Last edited 01 Nov 2016

Buildings of Westminster

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Contents

[edit] The building you can't miss

[edit] 1. Westminster Abbey

As a grandiose mausoleum for England’s historical giants, Westminster Abbey has an overpowering presence on the surrounding area. The origins of the church date back to the time of William the Conqueror, but it was Henry III in 1245 who commissioned the abbey’s reconstruction in the French Gothic style that consciously tried to ape the recently completed Rheims Cathedral. Much the same as the Houses of Parliament, the Gothic Revival front was designed in the early-18th century by Nicholas Hawksmoor.

[edit] The buildings that define the area

[edit] 2. Palace of Westminster

The Palace of Westminster is the symbolic centre of political power in the UK and one of the most recognisable and iconic buildings in the world, used to adorn everything from royal seals to sauce bottles.

Despite the building, with its golden brown turrets, spires and vanes, looking like a centuries-old sand castle, it belies a more surprising truth. The Palace, in its current ramshackle form, actually only dates back to 1870 when it was designed by Charles Barry and Augustin Pugin in a conservative Gothic Revival style. Their aim was to instil in the minds of the British people a sense of heritage and gravitas that could exude executive power as well as legitimise it, and that would reinforce a sense of history.

For more information, see Palace of Westminster.

[edit] 9. National Gallery (see below)

[edit] The buildings that break the rules

[edit] 3. Home Office

Taking a left down Great Smith Street takes you to the building of the Home Office. Constructed in 2005 and designed by Terry Farrell, with its horizontal steel battens and decorative grid pattern, the building looks rather like a giant air-conditioning unit.

[edit] 4. QE2 Centre

Alongside, and overlooked by, Westminster Abbey is the QE2 Exhibition Centre, its modernist edifice a hectic mix of grey concrete and glass.

[edit] The buildings that get overlooked

[edit] 5. St. Thomas' Hospital

St Thomas’ Hospital stands as a rigid and box-like representation of white-tiled clinical functionality.

[edit] 6. Portcullis House

Alongside Big Ben is the parliamentary office building Portcullis House which opened in 2001. It was designed by Michael Hopkins & Partners to represent the chained portcullis symbol of the Houses of Parliament, together with a series of mock chimneys that said to invoke the Gothic Revival of its neighbour.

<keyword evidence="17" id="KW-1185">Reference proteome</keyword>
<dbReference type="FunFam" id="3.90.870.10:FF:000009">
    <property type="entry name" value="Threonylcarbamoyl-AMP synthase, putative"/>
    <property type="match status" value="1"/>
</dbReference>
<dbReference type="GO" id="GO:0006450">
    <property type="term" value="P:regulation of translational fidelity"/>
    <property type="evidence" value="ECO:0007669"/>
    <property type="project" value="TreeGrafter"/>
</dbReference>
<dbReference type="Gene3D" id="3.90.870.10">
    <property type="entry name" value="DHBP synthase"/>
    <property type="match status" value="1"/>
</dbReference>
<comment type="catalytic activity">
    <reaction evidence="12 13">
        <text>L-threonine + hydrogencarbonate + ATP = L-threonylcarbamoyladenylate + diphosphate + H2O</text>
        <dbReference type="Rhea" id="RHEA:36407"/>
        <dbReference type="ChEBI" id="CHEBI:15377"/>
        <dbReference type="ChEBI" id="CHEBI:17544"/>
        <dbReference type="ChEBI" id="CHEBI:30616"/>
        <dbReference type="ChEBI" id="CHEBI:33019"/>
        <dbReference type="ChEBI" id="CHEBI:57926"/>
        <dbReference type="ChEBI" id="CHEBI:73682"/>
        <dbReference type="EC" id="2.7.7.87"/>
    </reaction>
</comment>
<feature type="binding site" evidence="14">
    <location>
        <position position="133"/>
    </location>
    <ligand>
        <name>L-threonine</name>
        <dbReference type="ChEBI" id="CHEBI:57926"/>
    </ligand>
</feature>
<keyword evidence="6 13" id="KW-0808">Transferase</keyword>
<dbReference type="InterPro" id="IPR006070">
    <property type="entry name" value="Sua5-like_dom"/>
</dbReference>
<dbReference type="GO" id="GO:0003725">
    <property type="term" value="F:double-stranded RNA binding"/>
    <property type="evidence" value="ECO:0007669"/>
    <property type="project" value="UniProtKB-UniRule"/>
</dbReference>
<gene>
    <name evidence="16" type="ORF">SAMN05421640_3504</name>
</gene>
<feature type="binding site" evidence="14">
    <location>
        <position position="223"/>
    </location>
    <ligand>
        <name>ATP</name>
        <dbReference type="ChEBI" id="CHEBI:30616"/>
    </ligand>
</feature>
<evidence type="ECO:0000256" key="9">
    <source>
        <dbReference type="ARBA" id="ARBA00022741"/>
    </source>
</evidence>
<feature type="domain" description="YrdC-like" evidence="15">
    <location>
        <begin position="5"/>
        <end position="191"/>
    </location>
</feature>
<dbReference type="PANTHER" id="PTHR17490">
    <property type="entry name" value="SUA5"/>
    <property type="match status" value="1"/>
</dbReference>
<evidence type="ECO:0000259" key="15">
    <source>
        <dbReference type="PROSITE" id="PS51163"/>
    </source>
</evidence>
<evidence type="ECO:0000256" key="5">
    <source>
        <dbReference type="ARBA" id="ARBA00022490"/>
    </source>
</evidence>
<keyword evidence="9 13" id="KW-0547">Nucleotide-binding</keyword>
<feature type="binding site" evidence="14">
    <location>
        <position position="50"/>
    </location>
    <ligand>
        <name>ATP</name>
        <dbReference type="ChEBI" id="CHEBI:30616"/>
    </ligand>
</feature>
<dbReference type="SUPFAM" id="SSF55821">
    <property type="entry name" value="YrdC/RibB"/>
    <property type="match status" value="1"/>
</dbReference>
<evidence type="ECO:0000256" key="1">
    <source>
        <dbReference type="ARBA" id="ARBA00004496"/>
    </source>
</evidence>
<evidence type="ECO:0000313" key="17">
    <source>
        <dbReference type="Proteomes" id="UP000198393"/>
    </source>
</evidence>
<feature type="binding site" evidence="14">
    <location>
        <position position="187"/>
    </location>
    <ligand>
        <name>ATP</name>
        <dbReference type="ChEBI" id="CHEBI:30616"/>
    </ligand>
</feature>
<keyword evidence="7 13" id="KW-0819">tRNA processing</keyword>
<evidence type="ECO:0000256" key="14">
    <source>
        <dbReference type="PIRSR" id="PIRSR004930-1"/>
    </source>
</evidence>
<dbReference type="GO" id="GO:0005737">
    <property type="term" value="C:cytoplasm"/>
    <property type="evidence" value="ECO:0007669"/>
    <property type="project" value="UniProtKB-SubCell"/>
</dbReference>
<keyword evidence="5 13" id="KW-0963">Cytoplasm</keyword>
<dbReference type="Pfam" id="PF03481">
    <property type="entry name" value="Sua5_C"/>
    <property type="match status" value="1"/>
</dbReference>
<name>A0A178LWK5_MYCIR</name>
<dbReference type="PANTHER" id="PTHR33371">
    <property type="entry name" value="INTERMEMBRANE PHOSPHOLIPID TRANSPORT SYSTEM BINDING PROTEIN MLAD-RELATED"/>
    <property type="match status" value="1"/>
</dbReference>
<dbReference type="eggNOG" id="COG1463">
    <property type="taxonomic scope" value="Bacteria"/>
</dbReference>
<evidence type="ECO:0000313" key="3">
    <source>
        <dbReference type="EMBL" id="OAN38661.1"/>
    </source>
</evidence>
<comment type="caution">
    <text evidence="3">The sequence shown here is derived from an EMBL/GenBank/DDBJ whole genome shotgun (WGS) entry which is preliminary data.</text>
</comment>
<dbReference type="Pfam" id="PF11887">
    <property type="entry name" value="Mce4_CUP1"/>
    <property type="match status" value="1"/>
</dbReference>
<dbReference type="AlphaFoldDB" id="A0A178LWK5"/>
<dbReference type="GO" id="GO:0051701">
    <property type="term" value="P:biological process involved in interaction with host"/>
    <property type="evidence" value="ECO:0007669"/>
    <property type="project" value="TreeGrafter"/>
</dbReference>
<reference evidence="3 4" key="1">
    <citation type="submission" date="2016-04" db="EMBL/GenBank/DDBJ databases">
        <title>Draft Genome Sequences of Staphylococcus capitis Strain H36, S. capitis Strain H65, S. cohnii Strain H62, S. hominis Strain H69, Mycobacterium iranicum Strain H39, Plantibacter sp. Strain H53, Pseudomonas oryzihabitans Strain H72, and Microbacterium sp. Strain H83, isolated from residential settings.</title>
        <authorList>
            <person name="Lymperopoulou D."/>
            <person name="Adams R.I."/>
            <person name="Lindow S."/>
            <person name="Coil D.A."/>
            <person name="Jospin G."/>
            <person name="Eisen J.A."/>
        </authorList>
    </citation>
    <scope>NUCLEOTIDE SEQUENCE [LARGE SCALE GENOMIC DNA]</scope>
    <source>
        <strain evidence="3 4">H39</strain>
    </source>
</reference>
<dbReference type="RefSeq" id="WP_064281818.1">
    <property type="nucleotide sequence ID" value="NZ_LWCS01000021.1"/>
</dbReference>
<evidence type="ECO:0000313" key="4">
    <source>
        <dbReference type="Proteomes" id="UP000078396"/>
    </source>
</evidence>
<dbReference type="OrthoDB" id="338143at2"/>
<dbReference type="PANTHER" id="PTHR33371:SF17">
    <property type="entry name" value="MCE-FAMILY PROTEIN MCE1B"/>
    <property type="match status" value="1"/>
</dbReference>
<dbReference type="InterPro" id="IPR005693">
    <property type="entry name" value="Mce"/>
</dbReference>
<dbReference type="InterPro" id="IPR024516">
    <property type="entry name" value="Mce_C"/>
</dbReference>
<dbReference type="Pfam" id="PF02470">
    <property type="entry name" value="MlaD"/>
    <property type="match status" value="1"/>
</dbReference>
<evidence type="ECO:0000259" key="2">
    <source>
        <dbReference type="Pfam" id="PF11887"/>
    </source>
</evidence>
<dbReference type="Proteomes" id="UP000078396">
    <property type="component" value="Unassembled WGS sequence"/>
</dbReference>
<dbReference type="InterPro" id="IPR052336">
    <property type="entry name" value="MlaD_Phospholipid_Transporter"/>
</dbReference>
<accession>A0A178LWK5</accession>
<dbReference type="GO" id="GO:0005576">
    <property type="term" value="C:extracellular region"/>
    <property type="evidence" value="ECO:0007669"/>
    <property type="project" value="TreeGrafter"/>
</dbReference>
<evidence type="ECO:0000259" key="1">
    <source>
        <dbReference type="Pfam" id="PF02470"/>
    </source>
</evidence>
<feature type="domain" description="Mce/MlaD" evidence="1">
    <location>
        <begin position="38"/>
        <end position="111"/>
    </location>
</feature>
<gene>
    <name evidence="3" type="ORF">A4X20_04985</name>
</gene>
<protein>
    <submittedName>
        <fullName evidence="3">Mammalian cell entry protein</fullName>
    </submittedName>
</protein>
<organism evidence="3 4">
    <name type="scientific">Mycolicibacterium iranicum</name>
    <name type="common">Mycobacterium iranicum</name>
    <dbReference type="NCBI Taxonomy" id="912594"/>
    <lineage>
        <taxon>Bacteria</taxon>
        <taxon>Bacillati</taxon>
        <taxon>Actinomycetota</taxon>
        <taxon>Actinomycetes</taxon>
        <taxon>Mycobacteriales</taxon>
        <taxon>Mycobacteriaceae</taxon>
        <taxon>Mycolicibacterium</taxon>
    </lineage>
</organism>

Jewel Tower

Continuing away from the square along the flank the Palace, leads to Jewel Tower, three-storey crenelated stone remnant of the royal Palace of Westminster, surrounded by a long-dry moat. Used upon construction in 1365 as a stronghold for the treasure of Edward III, the tower is architecturally remarkable for its elaborate vaulting of Kentish Ragstone.

[edit] The surprising building

[edit] 7. Central Hall Westminster

Out from the North-west corner of Parliament Square, is the grand Methodist Central Hall, built in 1912 in the Edwardian Beaux-Arts style. The building was one of the first to use a reinforced concrete frame in Britain, while the self-supporting ferro-concrete dome of the Great Hall is reputed to be the second-largest of its type in the world.

[edit] The oddity

8. UK's smallest police station (see below)

Most people who pose by the fountains and bronze lions of Trafalgar Square are oblivious to an architectural oddity on the south-east corner. This one-man sentry box was installed by Scotland Yard in 1926 and is considered to be the smallest police station in Britain. Masquerading as a lamp post, the hollowed-out granite box with narrow window slits was allegedly intended to serve as a location for police to spy on demonstrators and protesters who would regularly gather on the square.

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See also: The Broadway, Westminster.